There is a clear hierarchy here. We are not equal with G‑d, and animals are not equal to humans. The myth of equality is necessary only to protect the weak in a world devoid of morality. But moral beings with a clear code of ethics can recognize the innate inequality of nature without exploiting it. Being higher means being more responsible. Nature is here to serve us, but we are here to serve G‑d, and that means treating all His creatures, equal or not, with respect.

Please see more on the Seven Noahide Laws on The Judaism Website.

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David MI April 21, 2015

Is it ethical to eat meat? Nadine, you stated that "if you are an ethical person, you should be vegan." I assume you mean that to eat meat therefore makes one unethical person.

From the Torah point of view I have to disagree.

What makes one ethical is to keep the commandments of Hashem. and it is permitted to eat meat. However, it is against Hashem's laws to cause needless suffering to animals, wantonly kill animals or to be cruel to animals. The basis of these commandments is to help us be better human beings, and certainly this includes having empathy for the feelings/quality of life of animals. But it is not to protect the "rights" of animals themselves.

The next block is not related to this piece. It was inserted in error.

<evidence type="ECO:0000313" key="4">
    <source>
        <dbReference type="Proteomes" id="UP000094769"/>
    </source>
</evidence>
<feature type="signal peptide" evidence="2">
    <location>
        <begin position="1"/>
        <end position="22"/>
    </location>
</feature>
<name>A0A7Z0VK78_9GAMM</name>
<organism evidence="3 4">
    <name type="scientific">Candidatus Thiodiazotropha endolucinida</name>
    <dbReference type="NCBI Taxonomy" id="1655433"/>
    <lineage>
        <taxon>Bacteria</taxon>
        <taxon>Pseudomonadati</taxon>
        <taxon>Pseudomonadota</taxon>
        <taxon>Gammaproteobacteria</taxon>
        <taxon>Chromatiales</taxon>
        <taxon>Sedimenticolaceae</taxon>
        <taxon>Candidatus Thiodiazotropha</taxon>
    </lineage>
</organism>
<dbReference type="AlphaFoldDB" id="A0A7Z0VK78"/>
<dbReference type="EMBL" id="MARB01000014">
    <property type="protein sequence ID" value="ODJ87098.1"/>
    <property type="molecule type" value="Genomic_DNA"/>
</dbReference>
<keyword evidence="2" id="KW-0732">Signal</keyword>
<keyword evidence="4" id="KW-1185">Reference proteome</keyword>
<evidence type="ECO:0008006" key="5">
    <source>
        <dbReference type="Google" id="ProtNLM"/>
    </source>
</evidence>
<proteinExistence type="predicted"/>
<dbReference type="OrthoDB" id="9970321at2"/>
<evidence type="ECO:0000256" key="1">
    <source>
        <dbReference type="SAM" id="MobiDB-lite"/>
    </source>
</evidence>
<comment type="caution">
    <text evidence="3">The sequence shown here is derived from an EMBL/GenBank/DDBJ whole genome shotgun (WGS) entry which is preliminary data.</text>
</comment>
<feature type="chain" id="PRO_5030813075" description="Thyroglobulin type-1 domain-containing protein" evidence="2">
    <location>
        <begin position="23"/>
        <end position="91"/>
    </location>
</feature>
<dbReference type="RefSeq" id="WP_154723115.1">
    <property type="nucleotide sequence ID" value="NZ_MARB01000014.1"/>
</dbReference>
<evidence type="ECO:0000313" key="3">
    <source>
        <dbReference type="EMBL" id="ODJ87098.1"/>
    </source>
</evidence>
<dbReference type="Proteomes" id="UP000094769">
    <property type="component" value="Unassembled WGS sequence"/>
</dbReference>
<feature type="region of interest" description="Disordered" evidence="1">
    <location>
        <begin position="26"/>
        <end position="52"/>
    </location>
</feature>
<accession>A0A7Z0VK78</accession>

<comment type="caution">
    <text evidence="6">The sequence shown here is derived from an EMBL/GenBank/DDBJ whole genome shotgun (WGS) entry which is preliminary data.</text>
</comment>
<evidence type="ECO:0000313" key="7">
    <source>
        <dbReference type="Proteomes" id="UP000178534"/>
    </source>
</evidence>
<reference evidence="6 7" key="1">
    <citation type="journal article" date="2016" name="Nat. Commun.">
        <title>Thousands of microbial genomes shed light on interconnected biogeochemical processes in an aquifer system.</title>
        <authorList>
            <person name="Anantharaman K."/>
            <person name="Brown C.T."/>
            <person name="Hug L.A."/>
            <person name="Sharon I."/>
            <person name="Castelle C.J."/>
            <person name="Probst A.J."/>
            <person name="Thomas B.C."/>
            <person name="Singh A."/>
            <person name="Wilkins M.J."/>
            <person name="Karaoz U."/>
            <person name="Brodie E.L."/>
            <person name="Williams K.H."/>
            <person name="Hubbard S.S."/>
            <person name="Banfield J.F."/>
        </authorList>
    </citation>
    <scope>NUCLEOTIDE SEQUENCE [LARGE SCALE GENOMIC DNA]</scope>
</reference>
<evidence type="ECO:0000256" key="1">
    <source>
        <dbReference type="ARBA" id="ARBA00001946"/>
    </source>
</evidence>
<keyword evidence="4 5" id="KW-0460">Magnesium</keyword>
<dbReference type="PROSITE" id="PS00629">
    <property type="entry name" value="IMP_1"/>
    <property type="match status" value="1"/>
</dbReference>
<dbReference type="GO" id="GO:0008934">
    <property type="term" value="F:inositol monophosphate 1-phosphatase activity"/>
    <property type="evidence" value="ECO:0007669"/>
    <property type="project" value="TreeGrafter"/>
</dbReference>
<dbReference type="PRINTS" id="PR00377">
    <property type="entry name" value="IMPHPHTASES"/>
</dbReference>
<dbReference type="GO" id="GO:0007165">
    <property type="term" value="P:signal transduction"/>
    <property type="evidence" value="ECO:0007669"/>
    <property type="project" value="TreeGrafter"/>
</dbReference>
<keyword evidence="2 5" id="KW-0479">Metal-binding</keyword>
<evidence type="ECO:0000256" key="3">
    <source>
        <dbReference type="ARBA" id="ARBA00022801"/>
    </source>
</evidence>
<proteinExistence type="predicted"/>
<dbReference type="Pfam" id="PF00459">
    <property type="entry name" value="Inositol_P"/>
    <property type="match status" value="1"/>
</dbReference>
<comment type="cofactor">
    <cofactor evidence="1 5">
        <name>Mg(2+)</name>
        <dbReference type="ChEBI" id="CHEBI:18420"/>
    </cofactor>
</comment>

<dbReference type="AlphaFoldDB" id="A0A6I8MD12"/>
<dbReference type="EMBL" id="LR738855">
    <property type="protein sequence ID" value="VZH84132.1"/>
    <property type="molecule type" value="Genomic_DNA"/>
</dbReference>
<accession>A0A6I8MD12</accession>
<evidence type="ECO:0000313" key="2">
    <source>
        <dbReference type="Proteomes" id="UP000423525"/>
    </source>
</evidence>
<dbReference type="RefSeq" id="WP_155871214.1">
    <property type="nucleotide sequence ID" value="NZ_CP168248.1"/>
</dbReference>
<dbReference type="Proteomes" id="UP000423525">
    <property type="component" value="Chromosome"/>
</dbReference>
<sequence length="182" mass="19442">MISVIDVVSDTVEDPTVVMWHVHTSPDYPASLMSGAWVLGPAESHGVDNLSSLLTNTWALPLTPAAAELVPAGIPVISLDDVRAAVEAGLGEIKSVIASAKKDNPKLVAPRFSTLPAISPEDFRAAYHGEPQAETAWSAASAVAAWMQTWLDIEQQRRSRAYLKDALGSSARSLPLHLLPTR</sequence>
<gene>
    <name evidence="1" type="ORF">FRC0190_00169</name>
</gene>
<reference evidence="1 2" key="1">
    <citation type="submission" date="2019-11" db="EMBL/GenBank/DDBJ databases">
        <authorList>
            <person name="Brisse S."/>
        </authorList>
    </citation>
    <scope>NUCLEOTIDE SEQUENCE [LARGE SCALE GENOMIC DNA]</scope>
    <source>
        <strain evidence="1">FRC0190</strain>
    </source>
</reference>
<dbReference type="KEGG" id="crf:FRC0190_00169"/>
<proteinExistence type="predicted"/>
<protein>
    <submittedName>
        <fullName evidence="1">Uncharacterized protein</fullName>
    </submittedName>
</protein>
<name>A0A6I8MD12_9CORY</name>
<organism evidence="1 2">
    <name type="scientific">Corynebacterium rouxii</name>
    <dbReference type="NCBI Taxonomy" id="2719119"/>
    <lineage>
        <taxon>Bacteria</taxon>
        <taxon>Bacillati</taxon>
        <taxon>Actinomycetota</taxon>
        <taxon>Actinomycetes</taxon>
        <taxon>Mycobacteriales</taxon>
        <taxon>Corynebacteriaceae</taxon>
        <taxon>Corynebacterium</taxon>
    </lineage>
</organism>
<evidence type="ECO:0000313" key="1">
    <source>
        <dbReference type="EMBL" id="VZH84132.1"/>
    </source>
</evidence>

I'm afraid that in essence, you may be equating human beings with animals, something that is quite unethical to do. This does not elevate animals, but rather denigrates human beings.

A certain animal rights group once actually equated the slaughter of chickens with that of the lives lost in the holocaust. Is that ethical? Reply

Tova Saul Jerusalem April 21, 2015

Good thought you wrote---- the idea of compassionate responsibility towards subordinates, or, perhaps better stated------those who are weaker and more defenseless. As a life-long dedicated street animal-rescuer, I often see other rescuers and regular animal-lovers make the mistake of preaching that animals and people are equal beings, calling any other view "spec-ism". One can treat animals as they deserve without putting them on an equal par with people. Reply

Nadine Zimmer Portland March 26, 2015